The impact of COVID-19 on the office market has been discussed extensively over the last few months in webinars and in the press. It is still too early to jump to conclusions regarding the office market in general, but we can definitely expect a reduction in demand for certain types of office spaces compared with the period before the health crisis.
While we are preparing for our return to the office, we can already identify the most important parameters for future office buildings.
Location, location, location
Location was already a key factor and will remain so.
Today, users want offices to be located in easily accessible and vibrant mixed districts.
This means that COVID-19 is the perfect watershed moment for a number of Brussels’ monofunctional business districts to re-invent themselves.
The European Institutions, as the main occupiers of the European district, have a crucial role to play in shaping this transformation.
If the concentration of the offices around Rue de la Loi persists, there is a huge momentum to analyse what is necessary to transform abandoned office spaces in the wider perimeter into residential projects, an evolution that has already been on the political agenda since the masterplan of the Brussels-Capital Region for the European quarter in 2008.
The concentration of offices on Rue de la Loi is the perfect opportunity for Europe to develop socially responsible office buildings that evolve towards hybrid forms and integrate other functions, including housing, culture and services that connect with the neighbourhood. A specific effort is needed at the level of buildings’ ground floors (the “city at eye level”) so that they evolve from spaces dedicated to security into spaces that encourage social life in the area and support the local economy.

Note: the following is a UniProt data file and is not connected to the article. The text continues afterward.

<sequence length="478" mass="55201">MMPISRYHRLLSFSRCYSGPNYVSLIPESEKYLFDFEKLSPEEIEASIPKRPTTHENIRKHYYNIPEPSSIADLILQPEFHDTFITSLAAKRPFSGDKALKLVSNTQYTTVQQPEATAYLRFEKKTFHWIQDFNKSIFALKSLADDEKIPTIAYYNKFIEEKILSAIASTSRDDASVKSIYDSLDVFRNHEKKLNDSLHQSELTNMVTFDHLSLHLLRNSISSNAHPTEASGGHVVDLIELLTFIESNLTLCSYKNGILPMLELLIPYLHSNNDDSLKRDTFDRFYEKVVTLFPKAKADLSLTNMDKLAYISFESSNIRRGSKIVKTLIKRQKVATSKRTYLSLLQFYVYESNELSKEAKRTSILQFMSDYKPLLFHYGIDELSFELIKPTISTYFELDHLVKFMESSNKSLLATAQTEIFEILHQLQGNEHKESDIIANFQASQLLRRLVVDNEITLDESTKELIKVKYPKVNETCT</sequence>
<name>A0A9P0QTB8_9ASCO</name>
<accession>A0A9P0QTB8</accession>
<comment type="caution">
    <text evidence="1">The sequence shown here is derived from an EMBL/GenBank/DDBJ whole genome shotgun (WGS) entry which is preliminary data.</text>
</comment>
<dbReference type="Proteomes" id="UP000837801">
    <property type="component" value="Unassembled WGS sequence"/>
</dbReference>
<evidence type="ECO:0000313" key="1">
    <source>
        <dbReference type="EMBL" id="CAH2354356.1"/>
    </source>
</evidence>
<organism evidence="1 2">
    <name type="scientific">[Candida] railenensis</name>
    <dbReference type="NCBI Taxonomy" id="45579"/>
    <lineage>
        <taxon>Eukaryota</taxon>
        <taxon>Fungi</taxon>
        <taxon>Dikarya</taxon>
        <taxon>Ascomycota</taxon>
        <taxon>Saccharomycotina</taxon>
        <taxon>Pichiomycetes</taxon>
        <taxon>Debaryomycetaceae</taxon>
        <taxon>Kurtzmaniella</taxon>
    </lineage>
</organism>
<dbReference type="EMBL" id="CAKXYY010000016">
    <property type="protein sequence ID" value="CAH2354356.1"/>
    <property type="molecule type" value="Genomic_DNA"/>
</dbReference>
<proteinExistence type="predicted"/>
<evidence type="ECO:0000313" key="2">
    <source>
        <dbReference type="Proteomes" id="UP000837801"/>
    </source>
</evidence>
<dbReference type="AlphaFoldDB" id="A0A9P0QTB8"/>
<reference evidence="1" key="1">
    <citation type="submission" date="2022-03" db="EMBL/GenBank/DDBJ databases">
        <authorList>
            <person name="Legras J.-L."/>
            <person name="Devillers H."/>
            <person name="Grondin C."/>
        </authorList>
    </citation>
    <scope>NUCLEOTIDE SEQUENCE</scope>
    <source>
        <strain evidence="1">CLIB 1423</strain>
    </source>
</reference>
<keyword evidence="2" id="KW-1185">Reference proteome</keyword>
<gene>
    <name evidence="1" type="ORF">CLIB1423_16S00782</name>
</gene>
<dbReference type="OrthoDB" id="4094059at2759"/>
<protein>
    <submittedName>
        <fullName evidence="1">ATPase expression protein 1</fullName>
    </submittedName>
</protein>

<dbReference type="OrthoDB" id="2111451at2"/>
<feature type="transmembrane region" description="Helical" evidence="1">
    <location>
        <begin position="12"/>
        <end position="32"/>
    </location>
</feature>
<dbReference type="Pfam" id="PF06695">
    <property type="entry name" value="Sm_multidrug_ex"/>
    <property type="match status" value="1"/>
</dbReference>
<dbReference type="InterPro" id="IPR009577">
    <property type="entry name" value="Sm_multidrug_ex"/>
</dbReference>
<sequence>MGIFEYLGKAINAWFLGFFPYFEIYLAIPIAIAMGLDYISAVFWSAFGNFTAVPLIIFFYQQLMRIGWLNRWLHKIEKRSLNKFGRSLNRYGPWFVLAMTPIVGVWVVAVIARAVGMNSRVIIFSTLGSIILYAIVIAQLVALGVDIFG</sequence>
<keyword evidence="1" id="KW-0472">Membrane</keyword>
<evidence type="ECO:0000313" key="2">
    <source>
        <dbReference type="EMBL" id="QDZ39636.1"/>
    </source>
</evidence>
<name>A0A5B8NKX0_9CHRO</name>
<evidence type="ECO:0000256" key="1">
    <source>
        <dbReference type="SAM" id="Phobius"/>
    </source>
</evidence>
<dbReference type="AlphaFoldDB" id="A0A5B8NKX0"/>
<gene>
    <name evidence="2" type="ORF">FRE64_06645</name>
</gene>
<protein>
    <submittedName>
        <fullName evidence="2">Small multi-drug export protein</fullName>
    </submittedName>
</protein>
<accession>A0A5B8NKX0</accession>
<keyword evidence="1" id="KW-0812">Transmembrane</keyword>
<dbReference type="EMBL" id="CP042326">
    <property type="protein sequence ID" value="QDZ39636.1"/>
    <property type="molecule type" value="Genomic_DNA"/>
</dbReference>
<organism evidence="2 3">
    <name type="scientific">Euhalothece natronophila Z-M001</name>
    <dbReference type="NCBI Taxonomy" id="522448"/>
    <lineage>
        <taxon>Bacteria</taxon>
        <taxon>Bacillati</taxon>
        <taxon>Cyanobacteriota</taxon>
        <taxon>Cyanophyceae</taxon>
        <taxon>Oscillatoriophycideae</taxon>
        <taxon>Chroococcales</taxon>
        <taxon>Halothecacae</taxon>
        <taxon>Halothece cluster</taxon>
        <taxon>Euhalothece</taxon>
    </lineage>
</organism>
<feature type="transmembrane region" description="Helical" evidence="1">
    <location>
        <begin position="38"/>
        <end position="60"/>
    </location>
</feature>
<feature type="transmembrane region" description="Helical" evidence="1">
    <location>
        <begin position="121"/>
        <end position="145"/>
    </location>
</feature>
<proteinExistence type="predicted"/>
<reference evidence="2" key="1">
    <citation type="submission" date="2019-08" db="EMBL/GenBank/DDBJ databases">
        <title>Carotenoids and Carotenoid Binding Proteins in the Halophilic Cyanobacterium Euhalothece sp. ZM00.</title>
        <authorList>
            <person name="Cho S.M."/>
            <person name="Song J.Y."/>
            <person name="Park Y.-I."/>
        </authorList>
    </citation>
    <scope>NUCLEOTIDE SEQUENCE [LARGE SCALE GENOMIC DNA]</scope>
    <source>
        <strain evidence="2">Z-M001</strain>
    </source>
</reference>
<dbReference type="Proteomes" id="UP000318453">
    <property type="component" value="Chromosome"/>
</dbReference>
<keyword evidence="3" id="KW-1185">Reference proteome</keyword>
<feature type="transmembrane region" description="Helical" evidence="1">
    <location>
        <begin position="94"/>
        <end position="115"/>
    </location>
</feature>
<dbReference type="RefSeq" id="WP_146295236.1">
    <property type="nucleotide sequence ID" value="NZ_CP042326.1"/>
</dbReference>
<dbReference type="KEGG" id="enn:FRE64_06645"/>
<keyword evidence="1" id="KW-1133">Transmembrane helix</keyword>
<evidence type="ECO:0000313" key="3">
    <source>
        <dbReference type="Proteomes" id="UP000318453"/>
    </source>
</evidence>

The Brussels North district faces the same challenge of becoming a mixed-use area in the so-called war for employers and talents. It has a number of strengths such as the availability of generous and accessible public spaces that can enable it to become a lively and flourishing metropolis with a human dimension.
The momentum is there, with developers and private companies wishing to make a statement, and a government willing to invest. There is a huge positive vibe and an opportunity to correct mistakes made in the past.
Already today, the hypercenter of Brussels (around Place de la Brouckère) is a great example of the urbanity and a “sense of place” that is required for an attractive office location. The quality of public space and the social and cultural ecosystem in the surrounding area is obviously an asset that adds value to the workplace experience. Immobel, active in the pedestrian zone with three major developments, is playing a key role in transforming this area and creating new synergies between the various different functions and ecosystems.
The CO2-neutral Multi building will already be welcoming new employees by the end of the year. In addition, works will start this summer on the Brouck’R site to let it become a mixed project that unifies city living and working in a single, central city block that opens onto Place de Brouckère.
Immobel will also redesign the iconic, X-shaped Centre Monnaie building into a unique mixed-use complex with a hotel, residential units and agile workspaces as well as publicly accessible functions such as green gardens. This building is intended to become the reference as a shared hub in the “post-pandemic” work in a green environment where connectivity and collaboration are stimulated through smart design and agile spaces (including workspaces).